This morning the Federal Circuit issued one precedential opinion in a patent case, one nonprecedential opinion in a trademark case, one nonprecedential opinion in a Court of Federal Claims case, and six nonprecedential Rule 36 judgements. Here are the introductions to the opinions and a list of the Rule 36 judgments.
Columbia Sportswear North America, Inc. (“Columbia”) appeals from the U.S. District Court for the Southern District of California’s judgment after a jury trial that claims 2 and 23 of U.S. Patent 8,453,270 (“the ’270 patent”) are invalid as anticipated and obvious. See Judgment, Columbia Sportswear N. Am. v. Seirus Innovative Accessories, Inc., No. 3:17-cv-01781 (S.D. Cal. Nov. 22, 2017), ECF No. 403. Seirus Innovative Accessories, Inc. (“Seirus”) cross-appeals from the U.S. District Court for the District of Oregon’s grant of summary judgment that it infringes U.S. Patent D657,093 (“the ’093 patent”) and from its entry of the jury’s damages award. Columbia Sportswear N. Am., Inc. v. Seirus Innovative Accessories, 202 F. Supp. 3d 1186 (D. Or. 2016) (“Summary Judgment Decision”). Because we conclude that the court did not err in holding claims 2 and 23 of the ’270 patent invalid but that it did err in granting summary judgment of infringement for the ’093 patent, we affirm-in-part, reverse-in-part, and remand for further proceedings.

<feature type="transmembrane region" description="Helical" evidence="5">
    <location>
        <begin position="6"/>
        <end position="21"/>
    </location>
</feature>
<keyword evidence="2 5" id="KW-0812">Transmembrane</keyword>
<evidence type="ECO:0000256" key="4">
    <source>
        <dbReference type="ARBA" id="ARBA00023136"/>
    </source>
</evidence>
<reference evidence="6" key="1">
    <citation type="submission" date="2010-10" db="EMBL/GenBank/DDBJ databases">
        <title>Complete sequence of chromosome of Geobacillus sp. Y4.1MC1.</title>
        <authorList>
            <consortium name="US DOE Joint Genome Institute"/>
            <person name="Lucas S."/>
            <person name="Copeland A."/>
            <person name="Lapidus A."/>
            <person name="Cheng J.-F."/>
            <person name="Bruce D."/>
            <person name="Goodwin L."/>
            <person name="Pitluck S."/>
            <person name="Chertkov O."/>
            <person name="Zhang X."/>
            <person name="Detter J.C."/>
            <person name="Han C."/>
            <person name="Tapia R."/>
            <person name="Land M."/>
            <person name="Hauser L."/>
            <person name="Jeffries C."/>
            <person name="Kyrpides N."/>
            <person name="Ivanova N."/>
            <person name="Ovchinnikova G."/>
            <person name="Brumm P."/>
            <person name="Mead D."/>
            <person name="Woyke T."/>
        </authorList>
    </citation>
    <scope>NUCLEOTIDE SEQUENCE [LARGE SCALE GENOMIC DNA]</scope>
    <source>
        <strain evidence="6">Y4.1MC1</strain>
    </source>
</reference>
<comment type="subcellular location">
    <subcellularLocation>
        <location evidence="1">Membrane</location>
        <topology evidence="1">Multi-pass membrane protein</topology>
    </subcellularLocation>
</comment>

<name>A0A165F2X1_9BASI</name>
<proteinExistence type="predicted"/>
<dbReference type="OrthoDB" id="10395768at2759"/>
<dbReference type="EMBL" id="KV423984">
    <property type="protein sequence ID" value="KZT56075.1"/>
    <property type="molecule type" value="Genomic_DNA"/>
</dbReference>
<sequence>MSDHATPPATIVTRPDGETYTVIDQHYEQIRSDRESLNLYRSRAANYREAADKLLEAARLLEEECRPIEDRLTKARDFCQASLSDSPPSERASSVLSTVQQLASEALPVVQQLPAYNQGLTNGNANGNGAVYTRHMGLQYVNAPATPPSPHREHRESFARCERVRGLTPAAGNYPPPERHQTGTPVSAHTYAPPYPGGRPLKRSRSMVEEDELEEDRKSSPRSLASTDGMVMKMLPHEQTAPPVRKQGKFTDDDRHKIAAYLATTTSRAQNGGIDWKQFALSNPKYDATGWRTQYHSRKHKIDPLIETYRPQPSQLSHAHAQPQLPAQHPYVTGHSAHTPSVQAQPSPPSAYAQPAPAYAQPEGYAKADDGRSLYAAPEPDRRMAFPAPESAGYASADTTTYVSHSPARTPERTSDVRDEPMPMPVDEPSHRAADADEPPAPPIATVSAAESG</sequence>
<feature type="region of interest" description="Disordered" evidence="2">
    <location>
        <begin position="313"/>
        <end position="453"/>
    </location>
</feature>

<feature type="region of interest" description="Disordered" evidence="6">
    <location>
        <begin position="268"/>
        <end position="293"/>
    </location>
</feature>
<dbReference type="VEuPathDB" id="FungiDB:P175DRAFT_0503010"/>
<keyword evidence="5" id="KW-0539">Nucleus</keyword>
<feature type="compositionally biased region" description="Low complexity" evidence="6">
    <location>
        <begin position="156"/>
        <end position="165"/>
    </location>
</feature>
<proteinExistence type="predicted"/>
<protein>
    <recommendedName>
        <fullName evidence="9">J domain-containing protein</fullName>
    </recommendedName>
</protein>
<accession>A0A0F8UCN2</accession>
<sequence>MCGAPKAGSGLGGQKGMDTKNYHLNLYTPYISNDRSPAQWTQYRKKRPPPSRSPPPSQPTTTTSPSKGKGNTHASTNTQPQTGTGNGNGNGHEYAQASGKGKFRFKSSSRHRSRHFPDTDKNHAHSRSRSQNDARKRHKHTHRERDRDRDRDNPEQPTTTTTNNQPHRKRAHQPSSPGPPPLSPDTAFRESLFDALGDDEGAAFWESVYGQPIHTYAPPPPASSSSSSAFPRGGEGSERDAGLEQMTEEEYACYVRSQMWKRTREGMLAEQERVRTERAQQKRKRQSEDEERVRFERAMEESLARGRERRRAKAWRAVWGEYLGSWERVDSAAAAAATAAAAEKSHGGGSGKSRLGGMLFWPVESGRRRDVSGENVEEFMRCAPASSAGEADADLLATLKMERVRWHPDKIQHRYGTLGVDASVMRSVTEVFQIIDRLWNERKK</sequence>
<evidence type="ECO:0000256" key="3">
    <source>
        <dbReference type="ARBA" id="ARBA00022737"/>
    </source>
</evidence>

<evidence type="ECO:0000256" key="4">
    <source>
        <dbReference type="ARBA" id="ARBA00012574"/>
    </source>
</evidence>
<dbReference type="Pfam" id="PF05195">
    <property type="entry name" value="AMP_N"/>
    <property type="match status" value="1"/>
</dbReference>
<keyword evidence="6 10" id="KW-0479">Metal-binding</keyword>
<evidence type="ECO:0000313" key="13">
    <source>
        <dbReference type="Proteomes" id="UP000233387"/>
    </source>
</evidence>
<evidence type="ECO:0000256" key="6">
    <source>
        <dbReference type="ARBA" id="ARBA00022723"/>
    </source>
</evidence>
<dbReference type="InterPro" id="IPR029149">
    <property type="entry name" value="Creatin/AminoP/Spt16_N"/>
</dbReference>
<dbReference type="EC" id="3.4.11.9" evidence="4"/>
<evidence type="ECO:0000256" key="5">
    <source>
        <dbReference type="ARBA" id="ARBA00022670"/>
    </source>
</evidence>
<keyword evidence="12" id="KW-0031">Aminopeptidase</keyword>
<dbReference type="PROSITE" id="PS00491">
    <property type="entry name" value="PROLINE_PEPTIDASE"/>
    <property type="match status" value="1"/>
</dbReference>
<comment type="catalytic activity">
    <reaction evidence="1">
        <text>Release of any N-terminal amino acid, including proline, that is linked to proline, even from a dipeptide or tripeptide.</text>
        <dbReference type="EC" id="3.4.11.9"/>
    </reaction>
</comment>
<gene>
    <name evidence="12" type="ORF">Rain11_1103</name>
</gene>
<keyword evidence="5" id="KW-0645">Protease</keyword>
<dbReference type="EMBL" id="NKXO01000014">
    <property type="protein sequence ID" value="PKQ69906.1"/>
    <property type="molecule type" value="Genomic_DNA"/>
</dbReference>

Galperti, Inc. v. Galperti S.R.L. (Nonprecedential)
Galperti, Inc. (“Appellant”) appeals from the decision of the Trademark Trial and Appeal Board dismissing its petition to cancel Galperti S.r.l.’s (“Appellee”) Registration No. 3411812 for the mark GALPERTI. Galperti, Inc. v. Galperti S.r.l., Cancellation No. 92057016, 2018 WL 4237616 (T.T.A.B. Aug. 31, 2018) (“Board Op.”). We affirm the Board’s conclusions that Appellant failed to demonstrate priority in the GALPERTI mark and that it did not try the issue of trade name usage by implied consent. However, we vacate the portion of the Board’s decision concluding that Appellee did not obtain its registration through fraud and thus remand for a proper legal analysis of that issue.
Drake v. United States (Nonprecedential)
Eric Drake appeals two decisions by the United States Court of Federal Claims dismissing two separate cases, primarily based on the same facts and the same causes of action. The first order dismissed Mr. Drake’s first complaint as untimely under 28 U.S.C. § 2501, and the second order dismissed Mr. Drake’s second complaint for lack of subject matter jurisdiction. See Drake v. United States, No. 17- 581, 2018 WL 1613869 (Fed. Cl. Apr. 3, 2018) (“Drake I”); Vondrake v. United States, No. 18-1806, 141 Fed. Cl. 599 (Fed. Cl. 2019) (“Drake II”). Because we conclude that the Court of Federal Claims lacks subject matter jurisdiction for both complaints, we affirm.